That being said, this book is very, very good. By page thirty-two, my eyes were welling with tears. The book actually ended up being a relatively slow read because I had to stop every other paragraph to lift weights, drink beer at a strip club, and watch kung fu movies in my underwear while eating a bowl of cereal for dinner. You see, “Marley & Me” is not a story about a man and his dog. “Marley & Me” is the story of a young married couple that adopts a dog. Like all good characters in good stories, this particular dog is not perfect. In fact, it’s an outrage. Marley is a barking, drooling, rampaging, gnawing, destroying, pillaging Viking of a dog. His energy is endless. He is kicked out of obedience school. He eats expensive necklaces. He rips apart furniture. He destroys an entire garage. He transforms into a howling terror of a werewolf during thunderstorms. He never stops. He is always moving, his frenetic tail constantly wagging and tipping over anything in its oscillating path.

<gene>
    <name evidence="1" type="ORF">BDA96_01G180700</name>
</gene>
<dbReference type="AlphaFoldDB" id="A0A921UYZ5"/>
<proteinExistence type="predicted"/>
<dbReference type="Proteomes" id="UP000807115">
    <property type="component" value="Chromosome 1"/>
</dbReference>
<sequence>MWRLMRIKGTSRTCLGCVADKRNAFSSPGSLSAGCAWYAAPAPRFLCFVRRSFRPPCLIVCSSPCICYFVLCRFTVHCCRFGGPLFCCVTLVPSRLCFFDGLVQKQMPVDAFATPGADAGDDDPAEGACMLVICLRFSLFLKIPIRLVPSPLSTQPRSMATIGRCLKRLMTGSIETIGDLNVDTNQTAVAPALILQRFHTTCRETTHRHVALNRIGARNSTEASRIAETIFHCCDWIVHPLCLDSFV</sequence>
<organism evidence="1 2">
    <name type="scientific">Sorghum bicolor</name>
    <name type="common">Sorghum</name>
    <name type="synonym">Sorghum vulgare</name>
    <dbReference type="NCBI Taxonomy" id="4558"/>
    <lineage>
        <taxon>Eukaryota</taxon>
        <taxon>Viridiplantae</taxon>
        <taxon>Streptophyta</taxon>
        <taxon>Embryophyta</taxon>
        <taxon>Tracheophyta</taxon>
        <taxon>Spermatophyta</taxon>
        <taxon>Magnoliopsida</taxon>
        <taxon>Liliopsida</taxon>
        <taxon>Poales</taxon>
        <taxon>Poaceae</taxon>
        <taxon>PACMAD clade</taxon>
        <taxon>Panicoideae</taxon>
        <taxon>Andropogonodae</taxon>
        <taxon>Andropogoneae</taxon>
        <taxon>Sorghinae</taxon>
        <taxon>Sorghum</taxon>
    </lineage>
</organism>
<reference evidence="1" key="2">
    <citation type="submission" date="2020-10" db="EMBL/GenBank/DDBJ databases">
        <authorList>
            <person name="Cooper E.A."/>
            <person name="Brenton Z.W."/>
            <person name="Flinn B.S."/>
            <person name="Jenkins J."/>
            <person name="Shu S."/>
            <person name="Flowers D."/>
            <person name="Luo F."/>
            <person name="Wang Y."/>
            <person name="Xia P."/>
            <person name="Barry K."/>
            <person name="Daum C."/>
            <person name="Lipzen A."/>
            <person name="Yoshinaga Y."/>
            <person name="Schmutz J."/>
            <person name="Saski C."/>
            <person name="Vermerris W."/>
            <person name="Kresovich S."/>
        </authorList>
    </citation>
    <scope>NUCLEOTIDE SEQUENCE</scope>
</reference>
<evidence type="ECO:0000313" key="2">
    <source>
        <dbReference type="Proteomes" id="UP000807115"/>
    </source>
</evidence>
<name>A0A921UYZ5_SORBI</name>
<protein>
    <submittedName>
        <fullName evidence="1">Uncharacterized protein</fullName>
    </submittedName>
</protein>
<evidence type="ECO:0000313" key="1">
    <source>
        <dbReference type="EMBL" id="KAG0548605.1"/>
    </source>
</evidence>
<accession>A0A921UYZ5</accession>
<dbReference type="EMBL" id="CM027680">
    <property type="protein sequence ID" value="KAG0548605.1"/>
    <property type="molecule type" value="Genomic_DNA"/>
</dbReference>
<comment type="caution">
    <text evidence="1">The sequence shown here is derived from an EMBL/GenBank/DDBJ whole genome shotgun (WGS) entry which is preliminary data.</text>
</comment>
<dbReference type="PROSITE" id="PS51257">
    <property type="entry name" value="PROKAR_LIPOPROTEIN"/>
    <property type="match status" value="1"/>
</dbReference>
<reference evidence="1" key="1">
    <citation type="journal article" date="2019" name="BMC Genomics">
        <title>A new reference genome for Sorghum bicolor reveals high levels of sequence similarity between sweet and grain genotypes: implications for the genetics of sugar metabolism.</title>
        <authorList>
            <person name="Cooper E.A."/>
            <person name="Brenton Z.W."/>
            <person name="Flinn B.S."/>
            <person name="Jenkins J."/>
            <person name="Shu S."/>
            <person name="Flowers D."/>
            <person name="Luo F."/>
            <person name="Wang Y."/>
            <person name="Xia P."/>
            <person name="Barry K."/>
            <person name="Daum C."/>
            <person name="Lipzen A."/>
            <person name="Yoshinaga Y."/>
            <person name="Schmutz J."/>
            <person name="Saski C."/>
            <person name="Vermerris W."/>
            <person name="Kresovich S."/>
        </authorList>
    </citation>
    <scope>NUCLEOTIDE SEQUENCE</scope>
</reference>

With Marley’s hyperactive and destructive back story carefully laid out, it is an emotional scene when the couple gets pregnant, only to lose the baby in the first trimester, and the mom comes home to be comforted by the surprisingly now-calm Marley with his big head on her lap and his still, patient body consolingly at her side. I am a non-breeder and when reading this scene I was an absolute mess. I was a thirteen-year-old girl saying goodbye to her friends at the end of summer camp. I was a mother at her daughter’s wedding ceremony. I was the girlfriend who didn’t get anything from her boyfriend on Valentine’s Day. I was Meryl Streep in a Meryl Streep movie: weepy and distraught. Grogan poignantly balances the humor, stress, and satisfaction of pet ownership with a young wife as they transition into parenthood. His story is a pleasure to read in its effortless weaving of funny anecdotes, emotional growth, and the changing priorities that come with parenthood, all with an amusing animal for comic relief. Hollywood could not have done better.